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Paternity, child custody in question after surrogate birth

In vitro fertilization can be a blessing for couples who are unable to conceive on their own. The opportunity for gay couples to raise a child who shares one spouse's genes or straight couples who may be infertile to become pregnant is a marvel of modern science.

In some cases a surrogate mother is also relied upon in order to carry the child through pregnancy to birth. In these situations, a high degree of trust and clear legal custody agreements are crucial, in order to guarantee newborn children are raised by the proper and intended parents.

One Texas child custody battle is currently unfolding in the wake of deception, misplaced trust, and uncertainty over surrogate paternity rights. This July twins were born to a mother in Houston. Almost immediately following their birth, the 48-year-old woman was visited by a social working and told, to her surprise, she was in a position of surrogacy.

Two Houston gay men are laying claim to the legal custody rights of the newborns, which were fertilized using one of the men's sperm and a donor egg. The surrogate mother, who is not genetically related to the twins claims to being mislead by the biological father, having been told that the two would raise the expected children together.

The woman claims she and the man had a non-legal agreement based on trust to share custody of the children at the time of the in vitro procedure. The two were not romantically involved, nor was she aware that the man was gay.

Currently the woman is allowed visitation rights totaling 12 hours per week with the infant twins while court custody hearings proceed toward a verdict. If the couple's case prevails, serious questioning of rightful maternity and parents' rights under surrogacy could shape future cases all across Texas.

While not all child custody and visitation cases are as complicated as the one currently playing out in Houston, the potential for unexpected circumstances in combination with the incredibly high stakes involved makes an experienced family law attorney absolutely essential. Through mediation, negotiation, or courtroom litigation, a strong legal advocate can make all the difference in ensuring parents in every situations retain their right to a role in raising their children.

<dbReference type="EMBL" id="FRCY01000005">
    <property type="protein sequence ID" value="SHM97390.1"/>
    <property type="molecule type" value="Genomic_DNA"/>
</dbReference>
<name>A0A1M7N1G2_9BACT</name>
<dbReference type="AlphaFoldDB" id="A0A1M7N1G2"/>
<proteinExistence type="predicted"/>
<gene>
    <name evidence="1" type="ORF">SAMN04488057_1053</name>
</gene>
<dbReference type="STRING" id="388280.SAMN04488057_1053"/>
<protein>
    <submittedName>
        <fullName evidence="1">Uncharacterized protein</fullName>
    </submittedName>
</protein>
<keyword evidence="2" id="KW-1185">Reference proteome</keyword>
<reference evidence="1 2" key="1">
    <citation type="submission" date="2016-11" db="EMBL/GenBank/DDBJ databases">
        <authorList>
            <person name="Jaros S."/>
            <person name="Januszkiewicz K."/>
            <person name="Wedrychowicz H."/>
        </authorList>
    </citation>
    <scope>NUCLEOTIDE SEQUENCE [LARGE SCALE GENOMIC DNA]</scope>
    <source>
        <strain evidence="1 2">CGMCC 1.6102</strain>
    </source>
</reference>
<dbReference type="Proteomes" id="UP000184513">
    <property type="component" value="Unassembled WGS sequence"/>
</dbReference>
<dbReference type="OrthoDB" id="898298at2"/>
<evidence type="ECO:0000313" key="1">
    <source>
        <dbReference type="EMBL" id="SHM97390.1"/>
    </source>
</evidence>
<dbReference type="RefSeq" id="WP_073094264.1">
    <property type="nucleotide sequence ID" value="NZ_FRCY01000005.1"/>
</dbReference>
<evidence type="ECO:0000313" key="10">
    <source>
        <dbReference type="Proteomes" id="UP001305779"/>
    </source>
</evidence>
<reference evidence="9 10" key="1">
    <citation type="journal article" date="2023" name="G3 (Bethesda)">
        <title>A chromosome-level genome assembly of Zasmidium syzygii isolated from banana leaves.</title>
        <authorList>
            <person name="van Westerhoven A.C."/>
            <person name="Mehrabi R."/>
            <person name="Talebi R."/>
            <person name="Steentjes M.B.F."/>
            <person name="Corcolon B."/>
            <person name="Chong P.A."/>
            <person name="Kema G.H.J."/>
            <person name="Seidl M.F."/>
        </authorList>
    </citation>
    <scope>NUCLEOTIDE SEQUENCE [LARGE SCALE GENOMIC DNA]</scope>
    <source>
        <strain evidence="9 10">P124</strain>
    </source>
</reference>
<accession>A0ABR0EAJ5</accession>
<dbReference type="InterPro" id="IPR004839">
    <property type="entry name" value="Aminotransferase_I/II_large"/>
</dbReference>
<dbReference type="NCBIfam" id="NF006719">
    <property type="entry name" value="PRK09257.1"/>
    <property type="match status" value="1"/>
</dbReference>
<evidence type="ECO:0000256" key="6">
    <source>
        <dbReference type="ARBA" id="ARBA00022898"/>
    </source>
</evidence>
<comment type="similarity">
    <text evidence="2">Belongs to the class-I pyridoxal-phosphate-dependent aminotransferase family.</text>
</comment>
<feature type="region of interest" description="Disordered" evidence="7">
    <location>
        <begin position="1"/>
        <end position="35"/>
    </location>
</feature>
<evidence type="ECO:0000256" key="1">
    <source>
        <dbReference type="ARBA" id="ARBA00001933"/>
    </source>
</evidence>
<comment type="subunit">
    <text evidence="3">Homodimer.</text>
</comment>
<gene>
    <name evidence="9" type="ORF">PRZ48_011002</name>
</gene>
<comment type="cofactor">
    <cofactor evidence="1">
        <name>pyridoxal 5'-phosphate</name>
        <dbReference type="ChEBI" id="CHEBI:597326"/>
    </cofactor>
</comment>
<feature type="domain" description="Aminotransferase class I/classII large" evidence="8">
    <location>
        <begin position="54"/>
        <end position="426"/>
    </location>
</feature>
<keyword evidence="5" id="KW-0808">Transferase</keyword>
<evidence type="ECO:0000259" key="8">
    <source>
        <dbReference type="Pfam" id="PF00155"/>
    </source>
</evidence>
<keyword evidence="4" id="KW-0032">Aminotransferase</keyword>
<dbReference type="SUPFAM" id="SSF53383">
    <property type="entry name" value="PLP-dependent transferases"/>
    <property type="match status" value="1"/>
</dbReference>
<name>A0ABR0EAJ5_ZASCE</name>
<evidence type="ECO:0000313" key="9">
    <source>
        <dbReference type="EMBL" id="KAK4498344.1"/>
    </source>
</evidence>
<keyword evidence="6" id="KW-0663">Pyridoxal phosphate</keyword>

Source: KHOU, "Judge to decide custody rights for surrogate twins," Nov. 5, 2012

•Our firm can help navigate even the most complicated of custody cases. For more information, contact our Dallas child custody law page.

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Bruce Turner

In addition to his law degree, Bruce Turner has a master's degree in tax law and is Board Certified in Commercial Real Estate Law by the Texas Board of Legal Specialization.

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Bruce Turner with Bennett, Weston LaJone & Turner, P.C.

Attorney Bruce Turner is located in Dallas and represents people and businesses throughout DFW and the Metroplex, including Denton, Carrollton, Lewisville, Flower Mound, Farmers Branch, Irving, Las Colinas, Corinth, Highland Village, The Colony, Plano, Frisco, Allen, McKinney, Mesquite, Grand Prairie, Garland and Grapevine as well as Collin County, Denton County and Dallas County in Texas.

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